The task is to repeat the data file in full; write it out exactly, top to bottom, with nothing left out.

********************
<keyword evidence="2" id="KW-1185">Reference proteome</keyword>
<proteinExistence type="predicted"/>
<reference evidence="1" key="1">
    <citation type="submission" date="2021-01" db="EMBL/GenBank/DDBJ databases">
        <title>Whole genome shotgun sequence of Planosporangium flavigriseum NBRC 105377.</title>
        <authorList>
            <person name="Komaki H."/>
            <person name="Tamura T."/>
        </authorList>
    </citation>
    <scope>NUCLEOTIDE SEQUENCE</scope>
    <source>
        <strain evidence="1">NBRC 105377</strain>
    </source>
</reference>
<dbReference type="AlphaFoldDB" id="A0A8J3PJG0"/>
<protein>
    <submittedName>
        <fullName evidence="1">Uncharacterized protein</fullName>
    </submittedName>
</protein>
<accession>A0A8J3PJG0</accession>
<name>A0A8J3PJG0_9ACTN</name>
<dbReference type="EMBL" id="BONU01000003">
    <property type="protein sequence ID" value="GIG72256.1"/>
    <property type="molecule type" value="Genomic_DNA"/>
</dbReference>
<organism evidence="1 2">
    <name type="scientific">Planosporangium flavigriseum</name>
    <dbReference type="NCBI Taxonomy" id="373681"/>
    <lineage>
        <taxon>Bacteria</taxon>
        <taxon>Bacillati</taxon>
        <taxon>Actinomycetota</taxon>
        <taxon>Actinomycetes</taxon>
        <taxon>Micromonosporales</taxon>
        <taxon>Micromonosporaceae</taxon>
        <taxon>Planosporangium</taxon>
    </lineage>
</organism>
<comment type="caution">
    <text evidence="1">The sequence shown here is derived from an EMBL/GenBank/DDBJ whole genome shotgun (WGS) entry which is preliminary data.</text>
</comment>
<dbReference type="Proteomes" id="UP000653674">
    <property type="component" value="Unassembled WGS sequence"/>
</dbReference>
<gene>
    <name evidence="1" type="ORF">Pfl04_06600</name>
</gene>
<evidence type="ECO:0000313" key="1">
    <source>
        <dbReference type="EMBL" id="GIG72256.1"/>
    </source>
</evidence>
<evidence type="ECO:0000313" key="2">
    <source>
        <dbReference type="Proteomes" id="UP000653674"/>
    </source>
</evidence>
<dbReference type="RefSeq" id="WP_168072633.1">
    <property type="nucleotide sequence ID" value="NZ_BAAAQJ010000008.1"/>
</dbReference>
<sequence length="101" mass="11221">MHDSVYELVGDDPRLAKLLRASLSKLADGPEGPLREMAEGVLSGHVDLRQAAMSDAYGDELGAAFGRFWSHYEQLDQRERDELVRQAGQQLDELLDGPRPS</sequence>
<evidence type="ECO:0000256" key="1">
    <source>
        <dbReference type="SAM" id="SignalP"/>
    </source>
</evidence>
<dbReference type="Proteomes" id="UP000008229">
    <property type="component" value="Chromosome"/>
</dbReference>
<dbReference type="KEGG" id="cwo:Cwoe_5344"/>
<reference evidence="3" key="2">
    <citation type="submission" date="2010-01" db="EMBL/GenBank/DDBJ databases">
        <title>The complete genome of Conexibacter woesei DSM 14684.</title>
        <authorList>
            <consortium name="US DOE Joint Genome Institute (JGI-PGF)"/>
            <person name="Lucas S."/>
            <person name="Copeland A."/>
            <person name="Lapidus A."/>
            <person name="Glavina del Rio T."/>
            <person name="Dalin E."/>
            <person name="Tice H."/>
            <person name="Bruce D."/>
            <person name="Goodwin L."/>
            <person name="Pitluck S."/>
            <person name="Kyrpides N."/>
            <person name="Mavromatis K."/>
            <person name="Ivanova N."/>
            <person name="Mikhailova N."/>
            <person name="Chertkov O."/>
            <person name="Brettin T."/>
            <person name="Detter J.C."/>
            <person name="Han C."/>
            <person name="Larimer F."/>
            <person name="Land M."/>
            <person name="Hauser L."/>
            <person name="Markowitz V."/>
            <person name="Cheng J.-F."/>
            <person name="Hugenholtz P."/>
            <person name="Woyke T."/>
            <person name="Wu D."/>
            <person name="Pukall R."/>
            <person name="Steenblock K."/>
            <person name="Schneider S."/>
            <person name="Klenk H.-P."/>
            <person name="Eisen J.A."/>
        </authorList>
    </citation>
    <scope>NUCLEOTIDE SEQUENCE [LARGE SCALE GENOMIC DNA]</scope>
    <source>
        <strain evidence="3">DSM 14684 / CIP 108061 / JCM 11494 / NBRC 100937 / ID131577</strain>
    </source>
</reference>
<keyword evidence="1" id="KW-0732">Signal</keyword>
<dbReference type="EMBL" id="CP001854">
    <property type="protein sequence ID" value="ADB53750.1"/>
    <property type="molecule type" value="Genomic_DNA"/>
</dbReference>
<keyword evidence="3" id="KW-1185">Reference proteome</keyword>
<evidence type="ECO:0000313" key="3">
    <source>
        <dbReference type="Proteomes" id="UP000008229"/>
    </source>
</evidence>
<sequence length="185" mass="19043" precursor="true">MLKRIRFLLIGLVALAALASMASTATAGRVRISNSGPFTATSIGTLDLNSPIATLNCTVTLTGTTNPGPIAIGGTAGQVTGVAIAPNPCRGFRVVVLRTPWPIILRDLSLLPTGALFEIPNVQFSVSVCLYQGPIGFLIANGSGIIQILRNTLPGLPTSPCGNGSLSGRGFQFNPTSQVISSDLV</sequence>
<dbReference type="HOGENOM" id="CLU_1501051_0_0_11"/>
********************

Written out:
<keyword evidence="2" id="KW-1185">Reference proteome</keyword>
<proteinExistence type="predicted"/>
<reference evidence="1" key="1">
    <citation type="submission" date="2021-01" db="EMBL/GenBank/DDBJ databases">
        <title>Whole genome shotgun sequence of Planosporangium flavigriseum NBRC 105377.</title>
        <authorList>
            <person name="Komaki H."/>
            <person name="Tamura T."/>
        </authorList>
    </citation>
    <scope>NUCLEOTIDE SEQUENCE</scope>
    <source>
        <strain evidence="1">NBRC 105377</strain>
    </source>
</reference>
<dbReference type="AlphaFoldDB" id="A0A8J3PJG0"/>
<protein>
    <submittedName>
        <fullName evidence="1">Uncharacterized protein</fullName>
    </submittedName>
</protein>
<accession>A0A8J3PJG0</accession>
<name>A0A8J3PJG0_9ACTN</name>
<dbReference type="EMBL" id="BONU01000003">
    <property type="protein sequence ID" value="GIG72256.1"/>
    <property type="molecule type" value="Genomic_DNA"/>
</dbReference>
<organism evidence="1 2">
    <name type="scientific">Planosporangium flavigriseum</name>
    <dbReference type="NCBI Taxonomy" id="373681"/>
    <lineage>
        <taxon>Bacteria</taxon>
        <taxon>Bacillati</taxon>
        <taxon>Actinomycetota</taxon>
        <taxon>Actinomycetes</taxon>
        <taxon>Micromonosporales</taxon>
        <taxon>Micromonosporaceae</taxon>
        <taxon>Planosporangium</taxon>
    </lineage>
</organism>
<comment type="caution">
    <text evidence="1">The sequence shown here is derived from an EMBL/GenBank/DDBJ whole genome shotgun (WGS) entry which is preliminary data.</text>
</comment>
<dbReference type="Proteomes" id="UP000653674">
    <property type="component" value="Unassembled WGS sequence"/>
</dbReference>
<gene>
    <name evidence="1" type="ORF">Pfl04_06600</name>
</gene>
<evidence type="ECO:0000313" key="1">
    <source>
        <dbReference type="EMBL" id="GIG72256.1"/>
    </source>
</evidence>
<evidence type="ECO:0000313" key="2">
    <source>
        <dbReference type="Proteomes" id="UP000653674"/>
    </source>
</evidence>
<dbReference type="RefSeq" id="WP_168072633.1">
    <property type="nucleotide sequence ID" value="NZ_BAAAQJ010000008.1"/>
</dbReference>
<sequence length="101" mass="11221">MHDSVYELVGDDPRLAKLLRASLSKLADGPEGPLREMAEGVLSGHVDLRQAAMSDAYGDELGAAFGRFWSHYEQLDQRERDELVRQAGQQLDELLDGPRPS</sequence>
<evidence type="ECO:0000256" key="1">
    <source>
        <dbReference type="SAM" id="SignalP"/>
    </source>
</evidence>
<dbReference type="Proteomes" id="UP000008229">
    <property type="component" value="Chromosome"/>
</dbReference>
<dbReference type="KEGG" id="cwo:Cwoe_5344"/>
<reference evidence="3" key="2">
    <citation type="submission" date="2010-01" db="EMBL/GenBank/DDBJ databases">
        <title>The complete genome of Conexibacter woesei DSM 14684.</title>
        <authorList>
            <consortium name="US DOE Joint Genome Institute (JGI-PGF)"/>
            <person name="Lucas S."/>
            <person name="Copeland A."/>
            <person name="Lapidus A."/>
            <person name="Glavina del Rio T."/>
            <person name="Dalin E."/>
            <person name="Tice H."/>
            <person name="Bruce D."/>
            <person name="Goodwin L."/>
            <person name="Pitluck S."/>
            <person name="Kyrpides N."/>
            <person name="Mavromatis K."/>
            <person name="Ivanova N."/>
            <person name="Mikhailova N."/>
            <person name="Chertkov O."/>
            <person name="Brettin T."/>
            <person name="Detter J.C."/>
            <person name="Han C."/>
            <person name="Larimer F."/>
            <person name="Land M."/>
            <person name="Hauser L."/>
            <person name="Markowitz V."/>
            <person name="Cheng J.-F."/>
            <person name="Hugenholtz P."/>
            <person name="Woyke T."/>
            <person name="Wu D."/>
            <person name="Pukall R."/>
            <person name="Steenblock K."/>
            <person name="Schneider S."/>
            <person name="Klenk H.-P."/>
            <person name="Eisen J.A."/>
        </authorList>
    </citation>
    <scope>NUCLEOTIDE SEQUENCE [LARGE SCALE GENOMIC DNA]</scope>
    <source>
        <strain evidence="3">DSM 14684 / CIP 108061 / JCM 11494 / NBRC 100937 / ID131577</strain>
    </source>
</reference>
<keyword evidence="1" id="KW-0732">Signal</keyword>
<dbReference type="EMBL" id="CP001854">
    <property type="protein sequence ID" value="ADB53750.1"/>
    <property type="molecule type" value="Genomic_DNA"/>
</dbReference>
<keyword evidence="3" id="KW-1185">Reference proteome</keyword>
<evidence type="ECO:0000313" key="3">
    <source>
        <dbReference type="Proteomes" id="UP000008229"/>
    </source>
</evidence>
<sequence length="185" mass="19043" precursor="true">MLKRIRFLLIGLVALAALASMASTATAGRVRISNSGPFTATSIGTLDLNSPIATLNCTVTLTGTTNPGPIAIGGTAGQVTGVAIAPNPCRGFRVVVLRTPWPIILRDLSLLPTGALFEIPNVQFSVSVCLYQGPIGFLIANGSGIIQILRNTLPGLPTSPCGNGSLSGRGFQFNPTSQVISSDLV</sequence>
<dbReference type="HOGENOM" id="CLU_1501051_0_0_11"/>